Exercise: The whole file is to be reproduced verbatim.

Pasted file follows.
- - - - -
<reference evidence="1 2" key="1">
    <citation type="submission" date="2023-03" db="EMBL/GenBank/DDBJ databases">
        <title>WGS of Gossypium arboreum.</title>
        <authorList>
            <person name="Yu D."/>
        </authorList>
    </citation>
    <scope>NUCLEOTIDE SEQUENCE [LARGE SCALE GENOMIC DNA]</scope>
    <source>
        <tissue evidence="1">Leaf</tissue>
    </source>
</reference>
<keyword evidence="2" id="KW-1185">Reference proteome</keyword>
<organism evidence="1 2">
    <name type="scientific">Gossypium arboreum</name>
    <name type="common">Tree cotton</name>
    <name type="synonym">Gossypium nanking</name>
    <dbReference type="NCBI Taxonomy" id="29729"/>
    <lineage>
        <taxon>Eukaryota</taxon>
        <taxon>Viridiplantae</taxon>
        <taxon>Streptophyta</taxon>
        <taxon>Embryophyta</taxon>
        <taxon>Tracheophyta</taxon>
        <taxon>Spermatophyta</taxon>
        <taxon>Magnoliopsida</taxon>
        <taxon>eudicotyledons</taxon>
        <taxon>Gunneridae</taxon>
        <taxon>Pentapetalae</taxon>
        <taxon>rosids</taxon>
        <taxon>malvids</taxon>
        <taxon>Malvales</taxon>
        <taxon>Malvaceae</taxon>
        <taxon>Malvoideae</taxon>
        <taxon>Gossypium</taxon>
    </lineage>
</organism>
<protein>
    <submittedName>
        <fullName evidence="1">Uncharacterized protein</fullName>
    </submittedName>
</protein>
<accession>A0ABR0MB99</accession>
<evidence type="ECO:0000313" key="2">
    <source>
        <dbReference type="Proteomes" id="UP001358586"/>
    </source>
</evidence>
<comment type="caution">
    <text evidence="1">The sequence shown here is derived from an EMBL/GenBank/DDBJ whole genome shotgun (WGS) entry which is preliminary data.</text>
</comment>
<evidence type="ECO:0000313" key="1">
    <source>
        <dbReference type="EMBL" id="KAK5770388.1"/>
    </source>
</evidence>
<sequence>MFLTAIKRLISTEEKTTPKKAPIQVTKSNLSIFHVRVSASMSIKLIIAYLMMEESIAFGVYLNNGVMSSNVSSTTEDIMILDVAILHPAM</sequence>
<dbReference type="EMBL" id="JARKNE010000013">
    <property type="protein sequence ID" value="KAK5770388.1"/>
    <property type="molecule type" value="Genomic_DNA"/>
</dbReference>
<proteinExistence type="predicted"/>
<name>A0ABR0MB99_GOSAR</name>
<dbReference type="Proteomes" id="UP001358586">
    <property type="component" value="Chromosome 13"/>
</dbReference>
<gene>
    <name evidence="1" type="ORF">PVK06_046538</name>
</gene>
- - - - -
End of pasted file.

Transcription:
<reference evidence="1 2" key="1">
    <citation type="submission" date="2023-03" db="EMBL/GenBank/DDBJ databases">
        <title>WGS of Gossypium arboreum.</title>
        <authorList>
            <person name="Yu D."/>
        </authorList>
    </citation>
    <scope>NUCLEOTIDE SEQUENCE [LARGE SCALE GENOMIC DNA]</scope>
    <source>
        <tissue evidence="1">Leaf</tissue>
    </source>
</reference>
<keyword evidence="2" id="KW-1185">Reference proteome</keyword>
<organism evidence="1 2">
    <name type="scientific">Gossypium arboreum</name>
    <name type="common">Tree cotton</name>
    <name type="synonym">Gossypium nanking</name>
    <dbReference type="NCBI Taxonomy" id="29729"/>
    <lineage>
        <taxon>Eukaryota</taxon>
        <taxon>Viridiplantae</taxon>
        <taxon>Streptophyta</taxon>
        <taxon>Embryophyta</taxon>
        <taxon>Tracheophyta</taxon>
        <taxon>Spermatophyta</taxon>
        <taxon>Magnoliopsida</taxon>
        <taxon>eudicotyledons</taxon>
        <taxon>Gunneridae</taxon>
        <taxon>Pentapetalae</taxon>
        <taxon>rosids</taxon>
        <taxon>malvids</taxon>
        <taxon>Malvales</taxon>
        <taxon>Malvaceae</taxon>
        <taxon>Malvoideae</taxon>
        <taxon>Gossypium</taxon>
    </lineage>
</organism>
<protein>
    <submittedName>
        <fullName evidence="1">Uncharacterized protein</fullName>
    </submittedName>
</protein>
<accession>A0ABR0MB99</accession>
<evidence type="ECO:0000313" key="2">
    <source>
        <dbReference type="Proteomes" id="UP001358586"/>
    </source>
</evidence>
<comment type="caution">
    <text evidence="1">The sequence shown here is derived from an EMBL/GenBank/DDBJ whole genome shotgun (WGS) entry which is preliminary data.</text>
</comment>
<evidence type="ECO:0000313" key="1">
    <source>
        <dbReference type="EMBL" id="KAK5770388.1"/>
    </source>
</evidence>
<sequence>MFLTAIKRLISTEEKTTPKKAPIQVTKSNLSIFHVRVSASMSIKLIIAYLMMEESIAFGVYLNNGVMSSNVSSTTEDIMILDVAILHPAM</sequence>
<dbReference type="EMBL" id="JARKNE010000013">
    <property type="protein sequence ID" value="KAK5770388.1"/>
    <property type="molecule type" value="Genomic_DNA"/>
</dbReference>
<proteinExistence type="predicted"/>
<name>A0ABR0MB99_GOSAR</name>
<dbReference type="Proteomes" id="UP001358586">
    <property type="component" value="Chromosome 13"/>
</dbReference>
<gene>
    <name evidence="1" type="ORF">PVK06_046538</name>
</gene>